PARIS CLUB REFUND: GOV DICKSON RELEASES N5.6 BN TO PAY SALARY ARREARS IN BAYELSA
The Governor of Bayelsa State, Honorable Henry Seriake Dickson, has authorized the release of N5.6 BN Paris Club Debt funds received by the state in December to pay one and a half months salary arrears owed workers during the peak of the biting economic recession in the country in 2016.
The Governor had called a consultative meeting of top government officials and Labour leaders and their representatives on the Paris Club Fund received in the state in December, in line with the transparency policy of his administration.
A statement signed by the Special Adviser to the Governor on Media Relations, Mr. Fidelis Soriwei, stated that the state government received a total of N14.8 billion from the Federal Government.
The breakdown shows the state received N13.5 billion while the local government councils received N1.37 billion.
Governor Dickson explained further that the outstanding salaries arrears were a balance of half salaries he paid for seven months during the recession in 2016.
The governor appreciated the work force for displaying understanding during the trying period of the recession in 2016 which affected the resources of the state in an adverse way.
According to him, while most of the older states in the country have lower wage bills, Bayelsa State’s Wage Bill was over N6 billion (State and LGAs) because of the detrimental activities of some fraudulent characters.
The Governor lamented that the wage bill in the state had remained high, in spite of its low Internally Generated Revenue base, which he put at N500, 000 million per month on the average.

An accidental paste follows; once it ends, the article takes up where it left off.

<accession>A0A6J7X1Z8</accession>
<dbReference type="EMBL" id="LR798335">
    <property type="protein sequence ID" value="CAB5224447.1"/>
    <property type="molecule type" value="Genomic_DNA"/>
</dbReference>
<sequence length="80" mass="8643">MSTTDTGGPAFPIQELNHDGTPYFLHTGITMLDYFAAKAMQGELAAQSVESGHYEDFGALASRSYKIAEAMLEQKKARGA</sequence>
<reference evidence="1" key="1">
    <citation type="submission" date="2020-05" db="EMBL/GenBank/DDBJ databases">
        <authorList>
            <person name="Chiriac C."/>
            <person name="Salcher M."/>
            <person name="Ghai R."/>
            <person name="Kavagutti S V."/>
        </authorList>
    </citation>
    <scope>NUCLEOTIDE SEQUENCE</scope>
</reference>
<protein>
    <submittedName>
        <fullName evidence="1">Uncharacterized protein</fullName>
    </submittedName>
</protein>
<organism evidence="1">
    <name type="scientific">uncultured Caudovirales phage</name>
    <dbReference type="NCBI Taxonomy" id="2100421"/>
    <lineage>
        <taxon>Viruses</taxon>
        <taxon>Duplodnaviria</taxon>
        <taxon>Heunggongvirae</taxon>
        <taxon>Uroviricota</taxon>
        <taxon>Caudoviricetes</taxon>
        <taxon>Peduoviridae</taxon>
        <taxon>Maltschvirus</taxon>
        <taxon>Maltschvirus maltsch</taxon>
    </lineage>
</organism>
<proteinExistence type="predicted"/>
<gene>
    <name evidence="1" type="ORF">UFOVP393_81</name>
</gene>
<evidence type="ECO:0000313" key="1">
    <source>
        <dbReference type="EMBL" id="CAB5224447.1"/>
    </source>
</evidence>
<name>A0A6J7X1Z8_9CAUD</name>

He added further that, the recurrent burden on the state had become too high as the individual Bayelsa civil servant earns almost twice the income of their counterparts in other states of the Federation.
He explained that, the government was making sustained efforts to also clean up the payroll mess to reduce the abominable wage bill.
The governor said that he had always taken the issue of payment of salaries as a priority as shown by the fact that the state under his leadership did not owe workers throughout his first tenure.
The Governor also warned that he would not tolerate any complaint of inability of the councils to pay salaries in the councils as from January, 2018.
He stressed that the state had not deducted any money from local government funds as they had enjoyed financial autonomy from the inception of his administration.
Dickson who said that he would not fund the councils with monies from the state government urged the leadership of the councils to have a workforce which they have the capacity to train, manage and maintain.
According to him, the state could only come in to aid the primary schoo education system.
“This January, I will not hear that any Council Chairman is not able to pay salaries. I will not also augment your salaries with state money. You are also at liberty to fire those that are not working. You employ them, you are the ones that can fire them.
“The blackmail of blaming the state over local government inability to pay salaries should stop.
“The councils should live within their income. We have to be clear about these things. Councils should be encouraged to retain the staff they can comfortably train, maintain and pay.”
According to him, while most of the older states in the country have a wage bill of N2 billion, Bayelsa State’s Wage Bill was over N6 billion (State and LGAs) because of the detrimental activities of some fraudulent people.
He lamented that the state had the highest wage bill in spite of its low Internally Generated Revenue base which he said was N500, 000 million per month on the average.
The Commissioner for Finance was directed to give a statement of the total amount of money received from the Paris Club Fund said that the state received a total of N14.8 billion out of which N1.37 billion was for the local governments and N13.5 for the states government.
About N5.6 billion of the Fund is being spent to pay the one and a half months salary arrears owed workers in the state.